What’s on for October

Welcome to October! As we head into some warmer weather here in beautiful Armidale, we are also approaching the end of trimester two. Exams start in the second week of October, remember that the Library has plenty of quiet spaces, helpful staff and resources to help you prepare, both on campus and online. No matter where you are physically located, you can access a wide range of services and resources to help you end Trimester 2 on a high:

The Library subject guides have been collated by your UNE subject librarians, and contain a plethora of information that has been collated by your librarian, to help you locate scholarly materials to blitz your final assignments and prepare for your exams.

Check out the wide range of Library recorded classes and webinars available on the Library website, covering topics from Advanced search techniques, selecting the best information and Endnote – here you will find information to help you maximise your study efficacy.

On top of the extensive online resources that all students have access to, did you know that as an online student you can request physical library resources to be sent to you? And this service is free? Check out how to have Library materials sent to you and get borrowing today!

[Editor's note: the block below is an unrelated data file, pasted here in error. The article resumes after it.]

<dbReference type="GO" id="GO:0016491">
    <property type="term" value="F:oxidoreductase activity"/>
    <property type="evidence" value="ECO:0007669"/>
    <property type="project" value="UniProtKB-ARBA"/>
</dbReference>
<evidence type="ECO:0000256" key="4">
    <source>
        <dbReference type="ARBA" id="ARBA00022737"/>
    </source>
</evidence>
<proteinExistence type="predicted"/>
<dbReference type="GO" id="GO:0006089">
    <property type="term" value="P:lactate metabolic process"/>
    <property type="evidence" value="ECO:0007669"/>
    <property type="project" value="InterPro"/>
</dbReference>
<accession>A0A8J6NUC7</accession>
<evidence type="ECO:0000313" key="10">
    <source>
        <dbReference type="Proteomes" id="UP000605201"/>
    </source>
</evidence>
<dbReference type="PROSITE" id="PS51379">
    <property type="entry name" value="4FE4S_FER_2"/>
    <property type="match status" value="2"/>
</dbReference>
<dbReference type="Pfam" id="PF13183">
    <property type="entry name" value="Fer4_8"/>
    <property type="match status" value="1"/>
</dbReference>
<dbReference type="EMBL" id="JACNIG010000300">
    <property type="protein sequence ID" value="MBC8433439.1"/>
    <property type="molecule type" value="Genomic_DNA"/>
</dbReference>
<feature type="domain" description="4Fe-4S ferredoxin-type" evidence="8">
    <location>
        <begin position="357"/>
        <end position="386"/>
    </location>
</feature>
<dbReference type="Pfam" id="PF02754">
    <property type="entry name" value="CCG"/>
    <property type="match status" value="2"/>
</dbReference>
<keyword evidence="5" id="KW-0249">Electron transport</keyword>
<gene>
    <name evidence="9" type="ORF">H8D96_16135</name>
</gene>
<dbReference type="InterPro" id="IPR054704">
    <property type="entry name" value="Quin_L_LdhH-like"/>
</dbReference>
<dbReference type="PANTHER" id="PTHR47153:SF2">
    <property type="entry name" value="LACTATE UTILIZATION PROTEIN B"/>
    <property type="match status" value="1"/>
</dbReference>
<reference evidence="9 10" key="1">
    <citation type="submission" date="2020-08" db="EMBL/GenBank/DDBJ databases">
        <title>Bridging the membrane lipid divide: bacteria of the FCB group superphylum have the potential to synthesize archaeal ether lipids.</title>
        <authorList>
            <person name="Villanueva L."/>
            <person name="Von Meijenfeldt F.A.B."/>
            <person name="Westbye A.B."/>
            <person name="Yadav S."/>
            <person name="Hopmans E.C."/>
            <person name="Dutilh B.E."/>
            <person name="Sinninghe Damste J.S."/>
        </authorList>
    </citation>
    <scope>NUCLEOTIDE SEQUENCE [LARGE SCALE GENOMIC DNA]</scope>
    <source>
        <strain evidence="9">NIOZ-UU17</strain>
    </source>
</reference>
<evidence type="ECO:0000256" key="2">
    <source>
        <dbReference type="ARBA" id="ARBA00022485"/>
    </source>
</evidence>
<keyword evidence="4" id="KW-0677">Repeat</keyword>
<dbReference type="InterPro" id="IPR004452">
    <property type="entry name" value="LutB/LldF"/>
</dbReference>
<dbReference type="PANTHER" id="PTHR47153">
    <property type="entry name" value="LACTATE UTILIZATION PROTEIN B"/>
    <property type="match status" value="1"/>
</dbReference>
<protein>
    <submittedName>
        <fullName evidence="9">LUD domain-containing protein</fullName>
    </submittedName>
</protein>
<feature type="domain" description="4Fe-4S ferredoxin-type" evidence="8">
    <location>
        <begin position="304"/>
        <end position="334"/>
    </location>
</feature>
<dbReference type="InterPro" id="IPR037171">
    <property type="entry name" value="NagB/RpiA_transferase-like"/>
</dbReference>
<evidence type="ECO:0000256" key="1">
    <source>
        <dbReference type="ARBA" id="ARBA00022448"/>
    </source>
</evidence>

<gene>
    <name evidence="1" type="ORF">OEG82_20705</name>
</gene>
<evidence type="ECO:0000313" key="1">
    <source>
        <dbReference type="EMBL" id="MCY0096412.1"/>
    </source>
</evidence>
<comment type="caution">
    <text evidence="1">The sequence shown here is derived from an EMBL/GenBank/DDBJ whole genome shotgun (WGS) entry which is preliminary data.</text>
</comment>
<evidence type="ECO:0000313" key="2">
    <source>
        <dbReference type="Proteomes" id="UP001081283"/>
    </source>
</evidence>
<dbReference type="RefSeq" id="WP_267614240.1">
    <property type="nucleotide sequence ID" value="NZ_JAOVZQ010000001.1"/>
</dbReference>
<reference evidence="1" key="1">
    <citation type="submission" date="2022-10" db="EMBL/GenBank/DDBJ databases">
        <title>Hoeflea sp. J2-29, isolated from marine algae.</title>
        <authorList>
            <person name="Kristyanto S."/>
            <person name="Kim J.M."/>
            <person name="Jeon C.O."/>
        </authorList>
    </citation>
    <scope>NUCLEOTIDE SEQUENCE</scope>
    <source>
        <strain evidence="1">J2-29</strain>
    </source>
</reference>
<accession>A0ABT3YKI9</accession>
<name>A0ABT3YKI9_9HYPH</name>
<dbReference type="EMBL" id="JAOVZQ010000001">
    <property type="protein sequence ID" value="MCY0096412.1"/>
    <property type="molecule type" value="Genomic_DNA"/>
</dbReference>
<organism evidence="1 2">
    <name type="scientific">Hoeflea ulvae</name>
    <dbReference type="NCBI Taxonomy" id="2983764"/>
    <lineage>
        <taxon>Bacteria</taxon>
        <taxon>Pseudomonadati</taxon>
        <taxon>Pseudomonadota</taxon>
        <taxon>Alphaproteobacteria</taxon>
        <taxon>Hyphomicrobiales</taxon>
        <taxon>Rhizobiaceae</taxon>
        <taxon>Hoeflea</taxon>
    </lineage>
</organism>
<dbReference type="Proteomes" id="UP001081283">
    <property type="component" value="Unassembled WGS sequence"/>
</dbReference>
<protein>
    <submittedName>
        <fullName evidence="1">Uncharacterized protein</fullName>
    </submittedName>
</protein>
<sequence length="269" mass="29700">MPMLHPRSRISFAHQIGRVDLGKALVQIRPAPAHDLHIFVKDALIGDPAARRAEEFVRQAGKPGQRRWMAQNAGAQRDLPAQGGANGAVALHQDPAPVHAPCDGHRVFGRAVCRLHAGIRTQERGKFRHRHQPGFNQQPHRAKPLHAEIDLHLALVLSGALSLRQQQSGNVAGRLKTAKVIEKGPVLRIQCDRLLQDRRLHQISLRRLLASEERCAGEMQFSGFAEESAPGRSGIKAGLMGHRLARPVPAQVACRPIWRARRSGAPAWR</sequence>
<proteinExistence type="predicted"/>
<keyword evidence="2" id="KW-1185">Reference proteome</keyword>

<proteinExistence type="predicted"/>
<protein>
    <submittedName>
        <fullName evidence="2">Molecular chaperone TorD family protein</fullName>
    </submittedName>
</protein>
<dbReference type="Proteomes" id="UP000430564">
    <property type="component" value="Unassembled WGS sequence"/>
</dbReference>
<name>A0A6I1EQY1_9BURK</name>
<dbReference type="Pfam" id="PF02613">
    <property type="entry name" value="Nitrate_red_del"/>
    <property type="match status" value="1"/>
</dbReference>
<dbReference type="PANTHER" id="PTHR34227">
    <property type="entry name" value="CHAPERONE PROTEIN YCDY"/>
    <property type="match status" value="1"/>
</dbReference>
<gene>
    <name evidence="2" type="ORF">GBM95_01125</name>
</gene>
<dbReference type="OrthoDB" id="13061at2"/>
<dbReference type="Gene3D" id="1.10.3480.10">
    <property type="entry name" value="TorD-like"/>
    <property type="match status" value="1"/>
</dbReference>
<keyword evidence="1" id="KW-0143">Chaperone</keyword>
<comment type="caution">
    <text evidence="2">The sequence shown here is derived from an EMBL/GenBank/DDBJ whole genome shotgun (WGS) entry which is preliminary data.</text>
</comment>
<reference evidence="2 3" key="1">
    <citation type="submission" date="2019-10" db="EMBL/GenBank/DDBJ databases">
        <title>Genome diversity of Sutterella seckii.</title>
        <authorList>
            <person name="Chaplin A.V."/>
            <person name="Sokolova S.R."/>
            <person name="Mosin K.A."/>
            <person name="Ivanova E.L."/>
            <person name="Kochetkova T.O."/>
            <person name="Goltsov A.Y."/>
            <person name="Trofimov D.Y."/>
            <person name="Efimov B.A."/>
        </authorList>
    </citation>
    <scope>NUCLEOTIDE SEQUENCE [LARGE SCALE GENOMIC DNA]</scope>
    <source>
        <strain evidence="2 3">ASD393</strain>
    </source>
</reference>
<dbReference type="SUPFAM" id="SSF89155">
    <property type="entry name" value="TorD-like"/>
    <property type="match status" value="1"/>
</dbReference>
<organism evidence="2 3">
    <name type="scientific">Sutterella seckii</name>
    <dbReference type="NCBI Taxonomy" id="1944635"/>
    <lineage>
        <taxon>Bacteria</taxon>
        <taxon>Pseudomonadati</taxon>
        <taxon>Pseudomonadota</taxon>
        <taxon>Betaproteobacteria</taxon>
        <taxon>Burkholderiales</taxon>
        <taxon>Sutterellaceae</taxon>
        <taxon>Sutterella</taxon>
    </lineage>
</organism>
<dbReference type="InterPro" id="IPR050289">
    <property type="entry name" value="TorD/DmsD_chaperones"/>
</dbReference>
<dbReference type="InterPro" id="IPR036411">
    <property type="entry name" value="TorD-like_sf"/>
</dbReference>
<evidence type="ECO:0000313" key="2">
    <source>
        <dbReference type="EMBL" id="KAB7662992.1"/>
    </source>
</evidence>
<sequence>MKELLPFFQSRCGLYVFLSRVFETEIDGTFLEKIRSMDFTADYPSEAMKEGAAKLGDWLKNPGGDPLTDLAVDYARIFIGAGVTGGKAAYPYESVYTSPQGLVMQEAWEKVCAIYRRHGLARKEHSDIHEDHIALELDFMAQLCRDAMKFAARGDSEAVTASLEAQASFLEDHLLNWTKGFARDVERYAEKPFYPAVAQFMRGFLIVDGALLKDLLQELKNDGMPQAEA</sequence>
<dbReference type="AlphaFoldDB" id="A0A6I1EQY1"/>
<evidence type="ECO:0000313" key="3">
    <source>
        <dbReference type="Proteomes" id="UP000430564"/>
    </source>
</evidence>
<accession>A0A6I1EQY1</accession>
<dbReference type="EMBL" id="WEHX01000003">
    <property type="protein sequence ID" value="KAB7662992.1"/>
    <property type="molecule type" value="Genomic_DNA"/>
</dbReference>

The Library are also celebrating Open Access week in October, promoting Open Scholarship practices and open access resources. Find what this means for you and your research, and come meet with Library staff during this week – keep your eyes peeled for advertisements about where Library staff will be stationed during this week around campus coffee spots, come and share a coffee and bring your questions about Open Access.

This post is brought to you by the Librarian team in the Library. Did you know that you can book a one-on-one appointment with your subject librarian? And that this can be held in person in the Library, in your office on campus or online? Get in touch with us today to help organise your study and research and find out how the Library can assist you!

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How to make your publications Green Open Access